No one knows transformation like Starbucks chairman and CEO Howard Schultz. In his book, “Onward: How Starbucks Fought for Its Life Without Losing Its Soul,” Howard tells the story of his return to the position of CEO back in 2008 after signs had begun to show that Starbucks was losing its way. What followed was an uphill battle during tough economic times to restore the company’s financial health and return to its roots and core values. Through it all, Howard and his team overcame challenges—fixing tech and supply chain woes, training their baristas with new skills, honing products and experiences, and recreating their signature coffeehouse atmosphere.
Starbucks and Target have been partners since 1999. Today, we have more than 1,300 Starbucks cafés in our stores across the country, a popular stop for guests on their Target runs. As part of our series of innovation speakers, Howard visited the Target team in Minneapolis this week to share his thoughts on leading a team through times of change, and some advice as Target continues its own transformation. Our team found a lot of inspiration to take away—here are five important lessons from Howard’s talk:
Build your work on respect and humility. “I’m always inspired when I meet people who are doing work that honors the generations that came before them, and leaving behind a legacy of their own. With Starbucks, I dreamed of building a national brand and different kind of company, achieving balance between profit and conscience, bringing people along on the journey, and impacting the communities we serve. The kind of company my parents never got the chance to work for. I keep that in mind with every decision I make.”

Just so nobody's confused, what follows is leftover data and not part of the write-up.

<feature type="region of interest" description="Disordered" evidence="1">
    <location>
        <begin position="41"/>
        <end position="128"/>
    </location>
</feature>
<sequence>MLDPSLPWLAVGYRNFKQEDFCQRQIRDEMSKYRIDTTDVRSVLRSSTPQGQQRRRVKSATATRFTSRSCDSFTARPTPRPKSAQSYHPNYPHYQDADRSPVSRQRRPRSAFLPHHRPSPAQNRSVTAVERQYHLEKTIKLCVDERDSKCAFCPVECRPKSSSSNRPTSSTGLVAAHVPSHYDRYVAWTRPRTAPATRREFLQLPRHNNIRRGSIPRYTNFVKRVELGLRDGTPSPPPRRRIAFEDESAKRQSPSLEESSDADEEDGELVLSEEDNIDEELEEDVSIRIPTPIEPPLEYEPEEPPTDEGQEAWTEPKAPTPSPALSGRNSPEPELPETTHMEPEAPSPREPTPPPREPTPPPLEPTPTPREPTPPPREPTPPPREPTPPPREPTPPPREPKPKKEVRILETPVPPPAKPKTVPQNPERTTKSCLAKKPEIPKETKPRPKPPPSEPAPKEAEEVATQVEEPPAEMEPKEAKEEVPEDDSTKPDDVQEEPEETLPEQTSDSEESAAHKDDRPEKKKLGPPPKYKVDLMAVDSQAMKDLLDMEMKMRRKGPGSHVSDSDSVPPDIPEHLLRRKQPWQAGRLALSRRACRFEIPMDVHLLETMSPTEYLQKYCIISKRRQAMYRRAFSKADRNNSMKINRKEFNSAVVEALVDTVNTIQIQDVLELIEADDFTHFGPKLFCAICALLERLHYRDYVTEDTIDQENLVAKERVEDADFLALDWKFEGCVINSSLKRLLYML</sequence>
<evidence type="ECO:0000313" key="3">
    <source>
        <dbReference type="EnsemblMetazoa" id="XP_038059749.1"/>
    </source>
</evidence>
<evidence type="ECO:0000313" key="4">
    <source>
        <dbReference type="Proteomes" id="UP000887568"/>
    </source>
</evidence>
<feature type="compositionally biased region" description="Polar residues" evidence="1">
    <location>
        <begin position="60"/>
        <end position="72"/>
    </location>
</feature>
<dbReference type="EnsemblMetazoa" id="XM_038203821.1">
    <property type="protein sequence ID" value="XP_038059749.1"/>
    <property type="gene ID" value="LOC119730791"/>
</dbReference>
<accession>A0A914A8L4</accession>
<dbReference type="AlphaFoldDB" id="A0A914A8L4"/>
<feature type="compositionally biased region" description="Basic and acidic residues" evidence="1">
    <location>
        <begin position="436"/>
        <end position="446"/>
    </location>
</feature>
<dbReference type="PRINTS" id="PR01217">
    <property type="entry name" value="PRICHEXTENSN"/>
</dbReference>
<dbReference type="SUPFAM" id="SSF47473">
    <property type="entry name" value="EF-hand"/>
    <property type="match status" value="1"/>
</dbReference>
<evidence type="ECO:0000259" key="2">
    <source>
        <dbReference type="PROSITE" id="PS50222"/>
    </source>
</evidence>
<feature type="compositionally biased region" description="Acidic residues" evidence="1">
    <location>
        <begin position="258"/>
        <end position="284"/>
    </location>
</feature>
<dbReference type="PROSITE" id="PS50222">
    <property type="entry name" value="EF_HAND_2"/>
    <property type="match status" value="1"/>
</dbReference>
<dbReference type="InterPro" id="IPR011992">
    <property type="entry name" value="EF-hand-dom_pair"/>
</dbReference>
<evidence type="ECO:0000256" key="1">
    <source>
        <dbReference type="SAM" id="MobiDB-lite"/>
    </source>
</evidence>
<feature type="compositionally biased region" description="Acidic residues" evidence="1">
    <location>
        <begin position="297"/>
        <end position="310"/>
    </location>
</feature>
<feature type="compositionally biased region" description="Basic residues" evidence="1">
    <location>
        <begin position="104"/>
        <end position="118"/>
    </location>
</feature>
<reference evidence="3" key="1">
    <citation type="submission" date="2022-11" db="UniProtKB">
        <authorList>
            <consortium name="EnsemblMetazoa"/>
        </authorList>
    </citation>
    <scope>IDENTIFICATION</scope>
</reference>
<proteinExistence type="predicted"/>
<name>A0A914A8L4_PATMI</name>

Don’t forget to measure and reward the right things. “Of course, we’re responsible for making our numbers and growing the business, but Starbucks is ultimately a company founded on experiences. Our brand comes to life by uplifting our people. So when I stopped hearing my team having conversations about the people and the coffee, and only focusing on the numbers and getting bigger, faster … that’s when I realized something was wrong. We needed to get back to basics, the values that our customers fell in love with in the first place.”
Being a leader isn’t always easy, but weathering uncertain times will show you how resilient you really are. “The real test of character is when you’re facing the wind, when you have to lead people at all odds and convince them what’s important. Insecurity and fear of failure have shaped me. I love Starbucks and would do anything for the company. But I had to learn what it means to love something, and the responsibility that goes with it. For me, it’s the importance of leading through the lens of humanity.”
We’re all a work in progress. “As individuals, and together as representatives of our teams and companies, we’re all trying to figure things out, every day. We’re going to make mistakes, and there will always be people who don’t believe in us. The important thing is to always act with character and stick to your principles—especially when the camera’s not rolling—and work to be the kind of company our guests love and trust.”
Remember your reason for being. “As a team, it’s important to work toward common goals and values, and to never lose sight of what’s really important. For the Starbucks team, it all comes back to one person, one cup, one community, and getting the details right. The key is understanding how a single person can make such a powerful difference toward that mission, and in the lives of others every day.”
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